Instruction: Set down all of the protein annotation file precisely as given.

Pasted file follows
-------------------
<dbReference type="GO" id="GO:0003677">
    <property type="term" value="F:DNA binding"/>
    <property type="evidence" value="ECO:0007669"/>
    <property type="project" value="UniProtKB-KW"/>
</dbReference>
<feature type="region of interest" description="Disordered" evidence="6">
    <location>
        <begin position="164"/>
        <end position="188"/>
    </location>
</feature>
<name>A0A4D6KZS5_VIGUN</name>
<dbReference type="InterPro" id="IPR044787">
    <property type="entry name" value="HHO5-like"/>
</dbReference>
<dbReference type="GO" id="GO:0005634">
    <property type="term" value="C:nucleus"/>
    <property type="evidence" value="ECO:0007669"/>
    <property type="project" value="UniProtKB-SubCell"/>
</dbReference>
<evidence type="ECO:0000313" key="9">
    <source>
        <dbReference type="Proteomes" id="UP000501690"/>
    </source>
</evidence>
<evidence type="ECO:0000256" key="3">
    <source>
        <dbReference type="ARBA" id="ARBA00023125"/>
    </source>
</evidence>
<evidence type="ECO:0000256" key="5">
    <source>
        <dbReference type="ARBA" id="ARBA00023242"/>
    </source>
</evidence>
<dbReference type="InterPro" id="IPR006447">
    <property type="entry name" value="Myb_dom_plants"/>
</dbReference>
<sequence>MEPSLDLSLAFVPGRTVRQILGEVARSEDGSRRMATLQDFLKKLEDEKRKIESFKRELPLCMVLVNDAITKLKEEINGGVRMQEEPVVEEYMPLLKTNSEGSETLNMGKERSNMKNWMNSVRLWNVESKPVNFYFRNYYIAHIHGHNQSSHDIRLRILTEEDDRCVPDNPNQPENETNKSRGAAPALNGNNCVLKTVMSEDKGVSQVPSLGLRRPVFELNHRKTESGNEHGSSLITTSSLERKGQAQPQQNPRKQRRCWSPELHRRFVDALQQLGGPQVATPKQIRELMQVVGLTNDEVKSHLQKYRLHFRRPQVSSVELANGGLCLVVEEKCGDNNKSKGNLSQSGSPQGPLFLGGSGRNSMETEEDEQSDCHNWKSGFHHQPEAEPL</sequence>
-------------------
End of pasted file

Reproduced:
<dbReference type="GO" id="GO:0003677">
    <property type="term" value="F:DNA binding"/>
    <property type="evidence" value="ECO:0007669"/>
    <property type="project" value="UniProtKB-KW"/>
</dbReference>
<feature type="region of interest" description="Disordered" evidence="6">
    <location>
        <begin position="164"/>
        <end position="188"/>
    </location>
</feature>
<name>A0A4D6KZS5_VIGUN</name>
<dbReference type="InterPro" id="IPR044787">
    <property type="entry name" value="HHO5-like"/>
</dbReference>
<dbReference type="GO" id="GO:0005634">
    <property type="term" value="C:nucleus"/>
    <property type="evidence" value="ECO:0007669"/>
    <property type="project" value="UniProtKB-SubCell"/>
</dbReference>
<evidence type="ECO:0000313" key="9">
    <source>
        <dbReference type="Proteomes" id="UP000501690"/>
    </source>
</evidence>
<evidence type="ECO:0000256" key="3">
    <source>
        <dbReference type="ARBA" id="ARBA00023125"/>
    </source>
</evidence>
<evidence type="ECO:0000256" key="5">
    <source>
        <dbReference type="ARBA" id="ARBA00023242"/>
    </source>
</evidence>
<dbReference type="InterPro" id="IPR006447">
    <property type="entry name" value="Myb_dom_plants"/>
</dbReference>
<sequence>MEPSLDLSLAFVPGRTVRQILGEVARSEDGSRRMATLQDFLKKLEDEKRKIESFKRELPLCMVLVNDAITKLKEEINGGVRMQEEPVVEEYMPLLKTNSEGSETLNMGKERSNMKNWMNSVRLWNVESKPVNFYFRNYYIAHIHGHNQSSHDIRLRILTEEDDRCVPDNPNQPENETNKSRGAAPALNGNNCVLKTVMSEDKGVSQVPSLGLRRPVFELNHRKTESGNEHGSSLITTSSLERKGQAQPQQNPRKQRRCWSPELHRRFVDALQQLGGPQVATPKQIRELMQVVGLTNDEVKSHLQKYRLHFRRPQVSSVELANGGLCLVVEEKCGDNNKSKGNLSQSGSPQGPLFLGGSGRNSMETEEDEQSDCHNWKSGFHHQPEAEPL</sequence>